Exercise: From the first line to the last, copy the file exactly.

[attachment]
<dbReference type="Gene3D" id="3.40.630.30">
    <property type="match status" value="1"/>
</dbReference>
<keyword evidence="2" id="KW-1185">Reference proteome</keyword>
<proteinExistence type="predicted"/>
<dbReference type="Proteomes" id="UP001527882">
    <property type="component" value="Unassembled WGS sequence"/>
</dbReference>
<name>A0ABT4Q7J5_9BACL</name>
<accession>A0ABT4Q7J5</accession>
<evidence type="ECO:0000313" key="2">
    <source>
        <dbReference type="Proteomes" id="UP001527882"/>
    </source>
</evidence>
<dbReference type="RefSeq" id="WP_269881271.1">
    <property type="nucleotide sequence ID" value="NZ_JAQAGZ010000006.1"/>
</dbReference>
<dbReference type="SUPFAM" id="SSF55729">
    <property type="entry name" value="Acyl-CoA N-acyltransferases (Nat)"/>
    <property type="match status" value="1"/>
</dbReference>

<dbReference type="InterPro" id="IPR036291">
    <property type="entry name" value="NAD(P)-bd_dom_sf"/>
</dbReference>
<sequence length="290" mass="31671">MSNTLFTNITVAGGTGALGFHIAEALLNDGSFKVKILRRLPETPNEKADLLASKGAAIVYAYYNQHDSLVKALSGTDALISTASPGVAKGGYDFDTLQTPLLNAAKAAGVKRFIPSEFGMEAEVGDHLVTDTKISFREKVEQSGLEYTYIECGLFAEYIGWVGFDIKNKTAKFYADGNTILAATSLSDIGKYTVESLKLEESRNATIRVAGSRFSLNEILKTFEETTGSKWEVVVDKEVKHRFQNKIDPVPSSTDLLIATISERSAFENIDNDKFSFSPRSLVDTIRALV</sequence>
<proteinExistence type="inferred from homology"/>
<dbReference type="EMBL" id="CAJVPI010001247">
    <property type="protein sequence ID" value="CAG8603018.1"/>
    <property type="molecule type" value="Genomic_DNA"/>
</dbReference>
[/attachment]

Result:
<dbReference type="Gene3D" id="3.40.630.30">
    <property type="match status" value="1"/>
</dbReference>
<keyword evidence="2" id="KW-1185">Reference proteome</keyword>
<proteinExistence type="predicted"/>
<dbReference type="Proteomes" id="UP001527882">
    <property type="component" value="Unassembled WGS sequence"/>
</dbReference>
<name>A0ABT4Q7J5_9BACL</name>
<accession>A0ABT4Q7J5</accession>
<evidence type="ECO:0000313" key="2">
    <source>
        <dbReference type="Proteomes" id="UP001527882"/>
    </source>
</evidence>
<dbReference type="RefSeq" id="WP_269881271.1">
    <property type="nucleotide sequence ID" value="NZ_JAQAGZ010000006.1"/>
</dbReference>
<dbReference type="SUPFAM" id="SSF55729">
    <property type="entry name" value="Acyl-CoA N-acyltransferases (Nat)"/>
    <property type="match status" value="1"/>
</dbReference>

<dbReference type="InterPro" id="IPR036291">
    <property type="entry name" value="NAD(P)-bd_dom_sf"/>
</dbReference>
<sequence length="290" mass="31671">MSNTLFTNITVAGGTGALGFHIAEALLNDGSFKVKILRRLPETPNEKADLLASKGAAIVYAYYNQHDSLVKALSGTDALISTASPGVAKGGYDFDTLQTPLLNAAKAAGVKRFIPSEFGMEAEVGDHLVTDTKISFREKVEQSGLEYTYIECGLFAEYIGWVGFDIKNKTAKFYADGNTILAATSLSDIGKYTVESLKLEESRNATIRVAGSRFSLNEILKTFEETTGSKWEVVVDKEVKHRFQNKIDPVPSSTDLLIATISERSAFENIDNDKFSFSPRSLVDTIRALV</sequence>
<proteinExistence type="inferred from homology"/>
<dbReference type="EMBL" id="CAJVPI010001247">
    <property type="protein sequence ID" value="CAG8603018.1"/>
    <property type="molecule type" value="Genomic_DNA"/>
</dbReference>